One mechanism which is expected to play an important role for these two applications is the so-called intermolecular coulombic decay (ICD, not to be confused with the International Classification of Diseases). In an atom, electrons are bound to the nucleus in so-called shells which layer above each other like an onion (a property they share with ogres). To remove an electron from its shell one has to supply energy to it, the closer to the nucleus the shell is, the more energy is needed. A common way of supplying this energy is to shine high-energetic light onto the atoms, either ultraviolet (UV) or even X-rays. If an electron is removed from an atom, we call the remaining atom an ion. If an inner electron is removed, a vacancy or “free spot” in that shell is created. Such ions are called excited.

Speaking from personal experience, excitement tends to decay quickly (citation needed), which also holds true for ions. Within an ion, an electron from a higher shell “falls down” (decays) into the vacancy of the inner shell. By doing so it has to give up the difference in energy between the two shells. One way to give up its energy is by emitting a photon, meaning shining light. This effect is used for example in neon bulbs. If the two involved shells are far enough from each other, the electron can transfer its energy to another electron which is then removed from its shell. This process is called the Auger effect (Fig. 2a). Within molecules another process can happen: The decaying electron can transfer its energy onto an electron of another atom in the molecule which then gets removed from its shell (Fig. 2b). This is the aforementioned ICD.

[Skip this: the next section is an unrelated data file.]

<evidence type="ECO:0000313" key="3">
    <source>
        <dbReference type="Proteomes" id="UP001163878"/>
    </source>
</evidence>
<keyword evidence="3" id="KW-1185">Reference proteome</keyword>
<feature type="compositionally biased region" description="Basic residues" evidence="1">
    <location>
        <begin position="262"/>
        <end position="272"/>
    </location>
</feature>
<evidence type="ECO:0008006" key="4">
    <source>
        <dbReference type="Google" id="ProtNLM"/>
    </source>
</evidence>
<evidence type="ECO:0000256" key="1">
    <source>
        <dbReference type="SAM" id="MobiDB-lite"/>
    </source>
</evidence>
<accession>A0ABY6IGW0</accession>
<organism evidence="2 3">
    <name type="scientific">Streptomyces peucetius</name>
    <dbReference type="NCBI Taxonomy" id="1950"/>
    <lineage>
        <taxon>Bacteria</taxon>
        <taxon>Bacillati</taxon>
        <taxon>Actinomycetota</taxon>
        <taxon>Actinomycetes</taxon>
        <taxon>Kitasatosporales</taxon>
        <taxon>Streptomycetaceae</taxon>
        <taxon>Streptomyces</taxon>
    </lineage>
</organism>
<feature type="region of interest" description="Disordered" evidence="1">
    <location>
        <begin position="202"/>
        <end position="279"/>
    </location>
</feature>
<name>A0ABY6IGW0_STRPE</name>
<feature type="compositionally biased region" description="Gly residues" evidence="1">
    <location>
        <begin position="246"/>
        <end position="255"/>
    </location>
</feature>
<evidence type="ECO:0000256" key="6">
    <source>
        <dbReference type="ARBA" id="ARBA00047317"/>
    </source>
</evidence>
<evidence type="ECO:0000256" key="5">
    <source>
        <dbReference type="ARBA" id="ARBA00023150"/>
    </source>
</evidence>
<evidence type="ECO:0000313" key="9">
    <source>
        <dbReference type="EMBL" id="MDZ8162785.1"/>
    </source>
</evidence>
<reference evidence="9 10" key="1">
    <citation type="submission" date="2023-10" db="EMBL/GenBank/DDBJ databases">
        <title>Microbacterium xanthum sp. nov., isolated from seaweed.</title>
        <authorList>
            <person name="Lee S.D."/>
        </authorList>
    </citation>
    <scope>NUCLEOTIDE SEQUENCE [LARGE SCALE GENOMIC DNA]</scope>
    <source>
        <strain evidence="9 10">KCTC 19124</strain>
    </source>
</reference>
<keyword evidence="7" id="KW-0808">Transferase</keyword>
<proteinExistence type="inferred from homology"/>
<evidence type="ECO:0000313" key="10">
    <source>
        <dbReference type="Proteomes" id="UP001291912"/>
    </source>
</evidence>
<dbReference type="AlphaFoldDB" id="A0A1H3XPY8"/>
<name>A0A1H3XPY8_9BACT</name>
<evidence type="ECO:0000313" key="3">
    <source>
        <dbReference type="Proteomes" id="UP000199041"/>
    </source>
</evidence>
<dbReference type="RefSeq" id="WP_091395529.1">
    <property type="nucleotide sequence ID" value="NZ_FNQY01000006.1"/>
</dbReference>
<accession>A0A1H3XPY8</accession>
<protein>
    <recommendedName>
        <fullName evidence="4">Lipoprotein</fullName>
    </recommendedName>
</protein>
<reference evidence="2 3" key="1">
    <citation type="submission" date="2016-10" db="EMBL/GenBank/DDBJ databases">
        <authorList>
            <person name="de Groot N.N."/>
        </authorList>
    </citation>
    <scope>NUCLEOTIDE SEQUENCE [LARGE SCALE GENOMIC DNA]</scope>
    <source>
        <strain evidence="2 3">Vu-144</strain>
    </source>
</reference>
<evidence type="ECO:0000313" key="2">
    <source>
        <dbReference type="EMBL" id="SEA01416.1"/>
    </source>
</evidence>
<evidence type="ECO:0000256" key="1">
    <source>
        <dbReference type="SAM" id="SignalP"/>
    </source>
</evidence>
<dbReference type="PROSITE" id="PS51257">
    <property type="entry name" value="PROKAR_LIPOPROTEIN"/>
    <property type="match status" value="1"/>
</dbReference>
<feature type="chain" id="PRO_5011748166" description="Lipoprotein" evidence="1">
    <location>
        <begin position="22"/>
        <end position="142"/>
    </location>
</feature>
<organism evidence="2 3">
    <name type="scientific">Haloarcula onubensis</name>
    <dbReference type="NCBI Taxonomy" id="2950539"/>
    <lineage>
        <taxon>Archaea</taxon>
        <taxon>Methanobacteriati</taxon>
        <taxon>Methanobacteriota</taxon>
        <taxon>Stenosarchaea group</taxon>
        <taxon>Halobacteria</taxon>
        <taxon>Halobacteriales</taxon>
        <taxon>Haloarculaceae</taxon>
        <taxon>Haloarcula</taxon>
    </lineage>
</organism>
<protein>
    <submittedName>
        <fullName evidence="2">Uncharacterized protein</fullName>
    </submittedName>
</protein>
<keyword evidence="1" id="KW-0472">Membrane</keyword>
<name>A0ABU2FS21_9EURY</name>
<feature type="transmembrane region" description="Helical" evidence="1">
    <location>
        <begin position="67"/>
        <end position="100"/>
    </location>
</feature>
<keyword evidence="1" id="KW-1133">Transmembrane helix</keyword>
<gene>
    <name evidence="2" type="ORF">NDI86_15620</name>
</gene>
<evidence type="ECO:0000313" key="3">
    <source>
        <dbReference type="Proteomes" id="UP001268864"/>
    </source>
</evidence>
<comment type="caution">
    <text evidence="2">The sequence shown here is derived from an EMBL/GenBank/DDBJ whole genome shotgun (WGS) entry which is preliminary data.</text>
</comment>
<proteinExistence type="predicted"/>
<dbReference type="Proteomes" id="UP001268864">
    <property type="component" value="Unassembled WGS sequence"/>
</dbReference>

scheme of the auger effect and ICD in molecules and endohedral fullerenes
a) Schematic of the Auger effect. b) ICD in a normal molecule. c) ICD in an endohedral molecule.

Unfortunately, ICD in endohedral molecules (Fig. 2c) has, even though theoretically predicted, not been discovered. Well, until recently. Dr. Razib Obaid and colleagues set up an experiment at the Advanced Light Source (ALS) in Berkeley, one of the world’s brightest UV and X-ray light source facilities in the world. They used the UV light to radiate the molecule Ho3[email protected]80 (a molecule consisting of three holmium and one nitrogen atom, trapped in a cage of 80 carbon atoms). The result was the production of ions and electrons, which the researchers measured together with their energy distribution. Additionally, they measured the relation of the particle’s production time. Putting these measurements together, they were able for the first time to demonstrate ICD in endohedral molecules. This required not only a clever experimental setup, but also a lot of theoretical effort. The complexity of the experiment and its analysis derives from the fact that ICD involves multiple atoms with many electrons. This makes the measured spectra resulting from  such experiments difficult to disentangle and complicates the assignment of each individual process.

With the first clear observation of ICD in endohedral fullerenes, demonstrating the existence of the proposed mechanism, the researchers have opened the door to further research on the application of the process as a drug delivery system and its influence in the propagation of radiation induced molecular damage in biomolecules.

Dr. Razib Obaid is currently a postdoc at RARAF Radiological Research Accelerator Facility located at the Nevis Laboratory of Columbia University, lead by Dr. David J. Brenner.

Images:

Figure 1b: Derived from Football (soccer ball).svg. (2020, September 23). Wikimedia Commons. Retrieved 23:10, August 30, 2021